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Lupita Island Lodge
Lupita Island Lodge
Lupita Island Lodge
Lupita Island Lodge
Lupita Island Lodge
Lupita Island Lodge
Lupita Island Lodge
Lupita Island Lodge
Lupita Island Lodge
Lupita Island Lodge
Lupita Island Lodge
Lupita Island Lodge
Lupita Island Lodge
Lupita Island Lodge
Lupita Island Lodge
Lupita Island Lodge
Lupita Island Lodge

Lupita Island Lodge

7°27’22.0"S 30°33’34.3"E

Lupita Island Lodge: Our full report

Lupita Island Lodge is secreted on the private 45-hectare Lupita Island, part of the only archipelago in ...

... Lake Tanganyika, in western Tanzania. Reached from the remote fishing village of Kipili, west of Katavi National Park and south of the Mahale Mountains, it sprawls across the top of the island, looking out over the lake, and with a wide range of beach and island activities.

Getting to Lupita Island is an adventure in itself. After a bumpy light-aircraft approach over the mountains of mainland western Tanzania (see ‘Access directions’ for more), guests land at Kipili airstrip to be greeted by Belinda and Dave, the enigmatic owner/managers of the island. Planes don’t land here too often, so there is often a welcoming party of excited local children joining your hosts. Once on land, you’ll have a drive of around 20 minutes through the rural village of Kipili to the lakeshore, followed by a 15-minute speedboat journey to Lupita Island itself. ‘Lupita’ may mean ‘on the way to’ in Kiswahili, but this island is very much an end goal.

The island’s jetty is the location of the beach bar and a small sandy beach that was constructed by the owners - there are no natural beaches on the island. The lodge itself is at the top of the island, a rather steep walk or a fun golf-buggy ride away.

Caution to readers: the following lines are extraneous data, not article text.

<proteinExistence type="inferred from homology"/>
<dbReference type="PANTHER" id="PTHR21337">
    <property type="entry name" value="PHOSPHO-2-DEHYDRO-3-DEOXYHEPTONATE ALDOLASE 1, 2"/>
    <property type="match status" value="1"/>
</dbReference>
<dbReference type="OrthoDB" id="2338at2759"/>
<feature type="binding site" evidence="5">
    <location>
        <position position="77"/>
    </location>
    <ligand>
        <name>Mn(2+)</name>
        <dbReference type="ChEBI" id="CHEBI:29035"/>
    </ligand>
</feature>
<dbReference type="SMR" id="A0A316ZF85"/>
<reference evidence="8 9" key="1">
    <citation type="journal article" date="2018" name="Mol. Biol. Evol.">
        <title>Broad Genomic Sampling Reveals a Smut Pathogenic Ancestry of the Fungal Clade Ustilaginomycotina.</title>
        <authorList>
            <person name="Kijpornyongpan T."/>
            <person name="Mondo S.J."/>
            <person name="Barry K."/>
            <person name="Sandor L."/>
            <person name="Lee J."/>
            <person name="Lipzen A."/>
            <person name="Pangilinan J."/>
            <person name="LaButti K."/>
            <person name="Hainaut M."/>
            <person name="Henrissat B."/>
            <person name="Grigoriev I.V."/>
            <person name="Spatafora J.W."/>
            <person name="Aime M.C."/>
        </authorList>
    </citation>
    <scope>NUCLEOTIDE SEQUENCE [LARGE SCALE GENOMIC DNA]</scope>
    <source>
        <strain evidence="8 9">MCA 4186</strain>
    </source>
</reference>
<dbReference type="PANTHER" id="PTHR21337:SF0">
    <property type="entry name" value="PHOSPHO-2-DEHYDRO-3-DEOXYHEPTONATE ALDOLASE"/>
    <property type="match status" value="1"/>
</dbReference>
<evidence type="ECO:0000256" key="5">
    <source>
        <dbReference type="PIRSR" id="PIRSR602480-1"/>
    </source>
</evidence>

Lupita’s lounge and bar is a high-ceilinged, open-sided structure under makuti thatch, with a large west-facing deck. The eclectic mix of sofas and armchairs on two levels, along with Belinda’s exceptional collection of African artefacts, carvings and decorative antique furniture, create a homely feel, full of interest and intrigue. Rather zingy pops of tangerine and lime soft furnishings add a quirky edge to the whole look. High in the rafters, a small mezzanine floor is a perfect spot for watching the sun set over the lake, or to browse the lodge’s selection of wildlife and photography books.

This overall style of building and aesthetic continues through to a very large, separate dining room - although meals take place in a variety of locations around the main area. There is further seating here too, ideal for relaxing after dinner – or you could head for the firepit, surrounded by lounge chairs.

Facilities continue to a swimming pool, complete with swim-up bar, and on along a series of pathways to a gym, with lovely views over the lake towards the neighbouring islands, and Lupita Island’s separate thatched spa. There is also a very well-equipped games room: there are ping pong and pool tables, table football, darts and an array of board games.